Abstract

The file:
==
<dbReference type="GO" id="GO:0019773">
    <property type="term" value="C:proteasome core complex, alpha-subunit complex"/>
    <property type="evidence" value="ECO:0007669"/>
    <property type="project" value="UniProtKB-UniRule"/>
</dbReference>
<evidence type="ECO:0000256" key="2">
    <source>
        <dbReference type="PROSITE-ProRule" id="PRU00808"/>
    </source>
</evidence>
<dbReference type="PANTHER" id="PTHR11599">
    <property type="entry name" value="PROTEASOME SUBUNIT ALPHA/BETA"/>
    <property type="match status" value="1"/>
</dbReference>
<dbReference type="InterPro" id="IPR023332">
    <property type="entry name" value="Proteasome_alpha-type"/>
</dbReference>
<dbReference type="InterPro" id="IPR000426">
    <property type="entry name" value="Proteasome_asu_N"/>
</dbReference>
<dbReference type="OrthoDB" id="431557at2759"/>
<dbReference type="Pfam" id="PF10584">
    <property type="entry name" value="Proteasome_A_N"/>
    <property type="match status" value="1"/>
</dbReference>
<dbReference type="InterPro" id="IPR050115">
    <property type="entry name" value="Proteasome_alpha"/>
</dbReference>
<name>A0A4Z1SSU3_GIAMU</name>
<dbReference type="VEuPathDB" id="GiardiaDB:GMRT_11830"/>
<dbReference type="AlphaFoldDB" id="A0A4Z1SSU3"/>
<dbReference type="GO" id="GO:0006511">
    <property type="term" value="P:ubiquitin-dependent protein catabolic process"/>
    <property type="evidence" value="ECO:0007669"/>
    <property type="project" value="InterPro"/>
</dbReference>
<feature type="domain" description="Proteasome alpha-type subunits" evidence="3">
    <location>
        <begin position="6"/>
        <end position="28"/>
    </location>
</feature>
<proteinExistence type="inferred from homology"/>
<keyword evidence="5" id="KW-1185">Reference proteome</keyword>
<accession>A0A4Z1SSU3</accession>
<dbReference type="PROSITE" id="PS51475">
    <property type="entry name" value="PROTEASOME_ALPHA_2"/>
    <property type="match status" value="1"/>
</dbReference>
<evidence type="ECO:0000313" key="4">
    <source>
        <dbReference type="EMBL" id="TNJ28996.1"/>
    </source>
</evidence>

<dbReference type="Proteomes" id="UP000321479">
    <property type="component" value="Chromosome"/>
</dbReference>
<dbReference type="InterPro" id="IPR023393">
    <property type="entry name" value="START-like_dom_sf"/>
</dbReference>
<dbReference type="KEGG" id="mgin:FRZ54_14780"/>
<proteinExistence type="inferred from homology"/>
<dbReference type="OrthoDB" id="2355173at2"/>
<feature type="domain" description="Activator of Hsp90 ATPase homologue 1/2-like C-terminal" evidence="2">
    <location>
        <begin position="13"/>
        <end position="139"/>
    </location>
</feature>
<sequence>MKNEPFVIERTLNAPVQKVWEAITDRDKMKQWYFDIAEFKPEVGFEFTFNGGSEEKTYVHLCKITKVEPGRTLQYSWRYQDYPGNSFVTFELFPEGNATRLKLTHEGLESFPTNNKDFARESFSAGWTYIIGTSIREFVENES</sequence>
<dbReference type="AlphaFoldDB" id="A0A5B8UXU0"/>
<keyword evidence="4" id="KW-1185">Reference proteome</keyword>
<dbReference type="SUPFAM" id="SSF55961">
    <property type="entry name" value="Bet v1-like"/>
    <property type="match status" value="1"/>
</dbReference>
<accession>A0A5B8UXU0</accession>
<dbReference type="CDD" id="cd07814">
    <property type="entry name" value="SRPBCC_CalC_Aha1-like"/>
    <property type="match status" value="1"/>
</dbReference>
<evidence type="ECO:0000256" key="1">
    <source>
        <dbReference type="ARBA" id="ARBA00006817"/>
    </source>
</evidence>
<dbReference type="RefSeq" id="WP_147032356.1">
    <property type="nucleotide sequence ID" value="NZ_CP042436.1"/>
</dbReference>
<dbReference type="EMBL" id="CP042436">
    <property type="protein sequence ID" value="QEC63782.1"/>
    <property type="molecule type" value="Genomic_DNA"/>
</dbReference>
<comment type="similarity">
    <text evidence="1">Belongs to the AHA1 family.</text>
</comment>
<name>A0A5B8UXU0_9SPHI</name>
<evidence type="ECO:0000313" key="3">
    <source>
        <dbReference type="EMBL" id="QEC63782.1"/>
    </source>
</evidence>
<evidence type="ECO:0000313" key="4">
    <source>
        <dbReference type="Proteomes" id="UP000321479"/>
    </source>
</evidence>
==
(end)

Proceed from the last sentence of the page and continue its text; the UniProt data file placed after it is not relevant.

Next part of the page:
A set of fluid temperature logs from 54 boreholes in the Chalk aquifer of the western London Basin syncline has been interrogated. Subsurface temperatures in the shallower (<100 m) strata can be shown to be largely controlled by a combination of two factors: (1) depth, with an average gradient of c. 1.8 °C per 100 m; (2) ground surface elevation, with an altitude lapse rate of around 1.0–1.2 °C per 100 m. These factors alone are not sufficient to explain the elevated temperatures observed in the deeper strata at the eastern end of the study area, where the Chalk is overlain by greater thicknesses of Tertiary argillites and where a lower bulk vertical thermal conductivity is thought to be the most likely factor (although this cannot be conclusively proven with the existing dataset).

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